Don’t you just hate corporate life? Sitting on an ergonomic chair is not really ergonomic; looking at a computer monitor while talking to your cubicle neighbor. There’s no one around at 8 in the morning too— it’s just you and that guy who cleans the corridor. And freelancing isn’t like this.
A five-year career as a corporate slave, following the rules of the game when you should be making your own rules, has left you empty, disappointed, and craving some freedom. You can’t put down the laptop or mobile phone and think of something else anymore. That’s why you landed on this page– you’ve finally decided it’s time to switch to freelancing and start making a living your way.
But don’t go too fast. There are some things you must take care of first. Ready to get serious about escaping the daily grind?
How to switch to freelancing seamlessly
Full-time employees know that their company covers some of their expenses and provides health insurance. Nonetheless, these benefits also have a cost: your paycheck. On average, employees now spend 25% of their take-home pay on child care, family care, and health care expenses. But do you know what freelancers spend? Only 15%.
It’s time to start working toward the kind of financial freedom that can only be achieved by becoming your own boss. The good news is that you don’t have to quit your job immediately and start hustling right away. There are ways you can make the transition without causing any significant disruptions in your life.
It’s important to know what motivates you and makes you want to pull your hair out. Is it about having a rigid schedule that doesn’t allow for any flexibility? Is it feeling like you’re not appreciated for your hard work?
Understanding why you want to strike out on your own will help keep you motivated when things get tough. The main reason people fail at freelancing isn’t that they aren’t good enough or talented enough— it’s because they don’t understand why they’re doing it or what their goal is.
Monitor your expenses
If you want to make this move, the first step is setting up a budget for yourself. This means figuring out how much money you need each month to feed yourself, saving for yourself, and preparing for your future all at the same time.
Budgeting is essential when you’re trying to make this switch because, in freelancing, no boss is dictating you what to do. There are no consistent paychecks with the same uniform amount every month. In freelancing, money, and opportunities fluctuate. You need to prepare for that.
Build an emergency fund
As previously mentioned, you don’t have to quit your full-time job yet. You need to prepare first, and one of the things you have to prepare is a financial blanket. Now, what is this composed of? This financial blanket, also called an emergency fund, ideally consists of 3-6 months’ worth of your expenses.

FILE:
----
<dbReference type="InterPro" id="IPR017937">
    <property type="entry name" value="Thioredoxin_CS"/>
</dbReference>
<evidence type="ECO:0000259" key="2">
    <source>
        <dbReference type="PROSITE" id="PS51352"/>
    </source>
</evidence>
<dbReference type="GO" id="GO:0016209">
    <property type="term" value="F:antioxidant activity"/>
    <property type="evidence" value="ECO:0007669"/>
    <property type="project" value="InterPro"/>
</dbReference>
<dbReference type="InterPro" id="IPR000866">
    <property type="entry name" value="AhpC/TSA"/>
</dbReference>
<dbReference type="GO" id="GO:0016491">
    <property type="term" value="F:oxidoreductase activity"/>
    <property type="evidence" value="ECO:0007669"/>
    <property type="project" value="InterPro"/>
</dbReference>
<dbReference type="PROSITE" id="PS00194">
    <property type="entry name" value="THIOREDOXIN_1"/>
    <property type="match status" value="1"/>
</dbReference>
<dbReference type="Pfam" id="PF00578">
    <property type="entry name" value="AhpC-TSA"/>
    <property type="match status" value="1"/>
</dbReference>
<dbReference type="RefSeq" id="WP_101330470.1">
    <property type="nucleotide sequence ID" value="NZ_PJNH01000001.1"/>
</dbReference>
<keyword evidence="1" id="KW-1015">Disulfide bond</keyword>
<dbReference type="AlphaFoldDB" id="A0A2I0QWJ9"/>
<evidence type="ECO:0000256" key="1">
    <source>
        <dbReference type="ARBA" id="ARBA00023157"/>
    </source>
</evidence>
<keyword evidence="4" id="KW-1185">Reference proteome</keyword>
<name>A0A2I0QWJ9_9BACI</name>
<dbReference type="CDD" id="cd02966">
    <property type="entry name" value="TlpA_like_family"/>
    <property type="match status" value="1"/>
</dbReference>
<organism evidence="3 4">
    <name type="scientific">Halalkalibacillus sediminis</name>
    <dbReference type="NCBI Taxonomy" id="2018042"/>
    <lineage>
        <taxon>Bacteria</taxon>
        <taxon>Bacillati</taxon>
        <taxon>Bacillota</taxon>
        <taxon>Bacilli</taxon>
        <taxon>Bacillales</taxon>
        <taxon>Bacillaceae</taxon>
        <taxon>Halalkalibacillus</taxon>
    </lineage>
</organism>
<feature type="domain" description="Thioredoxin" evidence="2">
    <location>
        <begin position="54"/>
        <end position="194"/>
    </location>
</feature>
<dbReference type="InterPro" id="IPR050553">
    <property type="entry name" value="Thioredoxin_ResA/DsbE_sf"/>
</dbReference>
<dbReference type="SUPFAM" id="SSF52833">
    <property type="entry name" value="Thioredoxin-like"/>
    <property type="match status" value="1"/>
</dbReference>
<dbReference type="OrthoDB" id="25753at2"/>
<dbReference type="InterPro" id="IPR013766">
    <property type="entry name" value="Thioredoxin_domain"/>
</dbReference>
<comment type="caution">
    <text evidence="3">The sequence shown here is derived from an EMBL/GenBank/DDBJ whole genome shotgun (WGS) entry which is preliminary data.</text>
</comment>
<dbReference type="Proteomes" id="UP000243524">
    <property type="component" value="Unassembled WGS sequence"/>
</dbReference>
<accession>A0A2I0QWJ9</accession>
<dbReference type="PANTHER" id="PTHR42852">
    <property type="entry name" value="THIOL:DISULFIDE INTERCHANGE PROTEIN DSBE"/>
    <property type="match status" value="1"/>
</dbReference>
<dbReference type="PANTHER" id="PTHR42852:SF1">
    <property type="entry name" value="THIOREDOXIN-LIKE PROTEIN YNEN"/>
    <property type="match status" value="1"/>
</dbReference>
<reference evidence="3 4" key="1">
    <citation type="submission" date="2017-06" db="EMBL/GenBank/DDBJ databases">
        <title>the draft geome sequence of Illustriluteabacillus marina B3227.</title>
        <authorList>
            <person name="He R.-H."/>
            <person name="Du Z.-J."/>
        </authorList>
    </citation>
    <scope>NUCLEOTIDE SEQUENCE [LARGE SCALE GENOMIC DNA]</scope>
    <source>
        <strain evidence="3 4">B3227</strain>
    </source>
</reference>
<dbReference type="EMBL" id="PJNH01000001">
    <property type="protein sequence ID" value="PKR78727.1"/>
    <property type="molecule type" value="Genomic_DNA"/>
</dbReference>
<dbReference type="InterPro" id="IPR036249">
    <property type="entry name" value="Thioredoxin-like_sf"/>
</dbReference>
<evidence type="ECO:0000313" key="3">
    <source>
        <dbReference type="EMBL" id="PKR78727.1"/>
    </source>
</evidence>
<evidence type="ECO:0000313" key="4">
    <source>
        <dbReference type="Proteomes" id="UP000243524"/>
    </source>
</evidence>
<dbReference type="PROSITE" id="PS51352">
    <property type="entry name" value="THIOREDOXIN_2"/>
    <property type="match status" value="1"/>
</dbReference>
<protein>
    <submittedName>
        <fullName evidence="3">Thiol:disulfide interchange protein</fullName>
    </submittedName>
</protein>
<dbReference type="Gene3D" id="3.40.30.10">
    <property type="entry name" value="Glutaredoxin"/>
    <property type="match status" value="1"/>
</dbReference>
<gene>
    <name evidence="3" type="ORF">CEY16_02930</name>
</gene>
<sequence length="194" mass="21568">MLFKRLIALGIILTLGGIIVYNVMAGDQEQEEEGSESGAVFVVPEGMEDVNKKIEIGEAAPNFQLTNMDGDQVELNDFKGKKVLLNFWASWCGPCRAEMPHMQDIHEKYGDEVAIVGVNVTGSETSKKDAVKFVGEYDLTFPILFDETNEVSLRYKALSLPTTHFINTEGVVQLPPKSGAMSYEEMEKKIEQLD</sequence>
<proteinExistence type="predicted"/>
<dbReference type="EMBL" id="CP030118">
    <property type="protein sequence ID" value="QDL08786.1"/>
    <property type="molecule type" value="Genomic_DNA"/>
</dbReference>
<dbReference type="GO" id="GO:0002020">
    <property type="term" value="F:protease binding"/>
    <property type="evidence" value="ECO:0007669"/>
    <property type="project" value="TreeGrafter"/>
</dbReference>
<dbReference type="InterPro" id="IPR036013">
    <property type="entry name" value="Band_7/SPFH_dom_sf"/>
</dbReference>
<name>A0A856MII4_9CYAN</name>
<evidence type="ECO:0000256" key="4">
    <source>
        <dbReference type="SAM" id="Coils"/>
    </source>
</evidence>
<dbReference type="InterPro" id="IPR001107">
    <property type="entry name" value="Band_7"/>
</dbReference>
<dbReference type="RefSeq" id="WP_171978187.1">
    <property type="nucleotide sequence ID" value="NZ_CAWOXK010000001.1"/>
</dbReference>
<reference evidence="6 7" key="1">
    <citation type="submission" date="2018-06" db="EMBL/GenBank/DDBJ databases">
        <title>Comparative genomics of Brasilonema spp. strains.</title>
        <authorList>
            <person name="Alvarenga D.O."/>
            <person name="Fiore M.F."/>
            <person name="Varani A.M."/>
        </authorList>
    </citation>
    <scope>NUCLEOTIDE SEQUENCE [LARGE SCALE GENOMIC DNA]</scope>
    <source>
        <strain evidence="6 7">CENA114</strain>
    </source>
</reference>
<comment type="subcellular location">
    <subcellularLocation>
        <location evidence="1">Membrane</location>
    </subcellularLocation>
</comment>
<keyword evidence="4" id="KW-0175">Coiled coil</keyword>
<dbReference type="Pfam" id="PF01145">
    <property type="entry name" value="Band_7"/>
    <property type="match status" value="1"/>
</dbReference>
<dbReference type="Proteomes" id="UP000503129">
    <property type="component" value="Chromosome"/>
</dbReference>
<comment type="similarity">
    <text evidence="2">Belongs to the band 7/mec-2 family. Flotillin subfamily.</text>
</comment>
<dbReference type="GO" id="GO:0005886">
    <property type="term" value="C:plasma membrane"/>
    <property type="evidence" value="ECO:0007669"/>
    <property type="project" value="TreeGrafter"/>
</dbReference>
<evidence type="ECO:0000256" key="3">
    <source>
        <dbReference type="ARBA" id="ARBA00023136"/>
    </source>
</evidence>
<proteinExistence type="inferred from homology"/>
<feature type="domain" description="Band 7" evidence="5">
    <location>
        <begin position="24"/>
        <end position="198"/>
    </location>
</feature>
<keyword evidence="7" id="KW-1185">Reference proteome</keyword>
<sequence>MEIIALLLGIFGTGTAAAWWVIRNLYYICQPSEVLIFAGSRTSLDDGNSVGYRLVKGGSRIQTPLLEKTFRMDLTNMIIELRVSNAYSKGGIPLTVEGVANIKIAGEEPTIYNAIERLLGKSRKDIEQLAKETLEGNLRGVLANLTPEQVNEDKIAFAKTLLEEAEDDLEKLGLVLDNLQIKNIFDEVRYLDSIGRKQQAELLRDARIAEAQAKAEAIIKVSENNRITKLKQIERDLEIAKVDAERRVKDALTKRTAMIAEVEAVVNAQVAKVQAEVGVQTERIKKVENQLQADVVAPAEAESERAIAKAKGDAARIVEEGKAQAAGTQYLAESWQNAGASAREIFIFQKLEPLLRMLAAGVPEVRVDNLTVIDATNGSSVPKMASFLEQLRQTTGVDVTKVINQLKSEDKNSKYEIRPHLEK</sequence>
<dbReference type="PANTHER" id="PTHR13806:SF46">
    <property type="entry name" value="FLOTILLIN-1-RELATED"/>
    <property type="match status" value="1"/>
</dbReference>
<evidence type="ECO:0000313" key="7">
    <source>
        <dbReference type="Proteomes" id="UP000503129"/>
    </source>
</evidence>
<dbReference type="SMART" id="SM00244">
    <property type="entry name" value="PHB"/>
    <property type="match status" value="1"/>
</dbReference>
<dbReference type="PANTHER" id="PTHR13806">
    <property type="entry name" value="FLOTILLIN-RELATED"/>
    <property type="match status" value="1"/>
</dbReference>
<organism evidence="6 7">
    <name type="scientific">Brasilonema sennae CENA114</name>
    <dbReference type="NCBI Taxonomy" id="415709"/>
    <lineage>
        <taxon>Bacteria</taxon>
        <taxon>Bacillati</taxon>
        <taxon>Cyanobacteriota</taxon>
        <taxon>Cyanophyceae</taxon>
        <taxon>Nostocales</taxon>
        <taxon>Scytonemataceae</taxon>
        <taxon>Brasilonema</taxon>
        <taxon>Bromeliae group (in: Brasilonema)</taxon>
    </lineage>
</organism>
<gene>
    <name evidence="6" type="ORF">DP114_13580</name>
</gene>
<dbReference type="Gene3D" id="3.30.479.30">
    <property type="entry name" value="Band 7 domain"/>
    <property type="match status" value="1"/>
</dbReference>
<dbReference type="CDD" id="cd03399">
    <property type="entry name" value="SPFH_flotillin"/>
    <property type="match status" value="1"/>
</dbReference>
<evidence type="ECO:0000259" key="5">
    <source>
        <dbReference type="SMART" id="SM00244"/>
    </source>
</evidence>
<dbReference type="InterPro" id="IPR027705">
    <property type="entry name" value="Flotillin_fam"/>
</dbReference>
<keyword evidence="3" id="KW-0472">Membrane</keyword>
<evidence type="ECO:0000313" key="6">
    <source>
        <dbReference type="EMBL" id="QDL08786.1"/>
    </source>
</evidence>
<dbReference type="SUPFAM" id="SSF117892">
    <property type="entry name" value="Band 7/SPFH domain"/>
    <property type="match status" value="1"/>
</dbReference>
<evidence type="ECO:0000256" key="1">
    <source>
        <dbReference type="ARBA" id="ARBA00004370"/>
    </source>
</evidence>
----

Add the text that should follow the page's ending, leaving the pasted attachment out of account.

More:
So if you are spending 20,000 pesos a month, you need to have 60,000 for a 3-month worth of the emergency fund. This is important because when you finally quit, there’s no guarantee of closing a loan from the bank for emergency expenses. There’s also no consistent insurance remittance that your institution takes care of.
What you need before freelancing:
Your transition from full-time employee to freelancer doesn’t have to be scary (or stressful). All it takes is careful planning and a commitment to take that leap, considering that you already did the first three things we listed above.
Step 1: Make a plan
It’s easy to think about freelancing as being able to work whenever you want, but if you don’t have a plan when you start, it’s easy for that freedom to turn into chaos. Start by making a plan for the following things:
- Should I continue my Pag-Ibig, PHILHEALTH, and SSS contributions?
- How much time am I willing to spend working?
- Do I have to apply as a voluntary taxpayer?
Step 2: Commit to freelancing
It’s time—you’ve made your plan, and now all that’s left is to do it! If, at first, it feels scary, remember: millions of people are doing this every day. And many of them don’t even like their jobs as much as you do.
Commit to your decision, hold yourself accountable, and show up every day. Here are little tips to quickly get clients:
- Set up your LinkedIn profile.
- Optimize your Facebook account.
- Write your resume with excellent keywords. They matter.
Step 3: Learn how to sell yourself in freelancing
When you start freelancing, you are no longer an employee. You are someone’s business partner, so you technically work together. Hence, you don’t work for them. So, you need to keep that idea straight and get yourself used to it.
Also, whether it’s crafting a compelling resume, writing an excellent cover letter, or interviewing like a boss, you’ll need to learn how to sell yourself. If you can’t communicate why you’re such a fantastic person who deserves to be paid how much you want, you won’t get the pay.
The value of freelance over full-time employment is not simply based on your hourly rate. Instead, be mindful that as a freelancer, you have the freedom to structure your job in a way that can both support your family and give you time for yourself.
A lot of people think that freelancing is about getting more pay for less work. The truth is that freelancing is about getting paid what you’re worth. That often means working hard to get paid well. But it also means not sacrificing other parts of your life that are important to you—like health and fitness, family time, or hobbies and passions outside of work.
Hopefully, we’ve been able to inspire you to take the plunge into freelancing, but don’t take our word for it—give it a try and see how you feel. Remember, too, that every situation is different; sometimes, the transition can be challenging and painful, while it can seem like a natural thing at other times.
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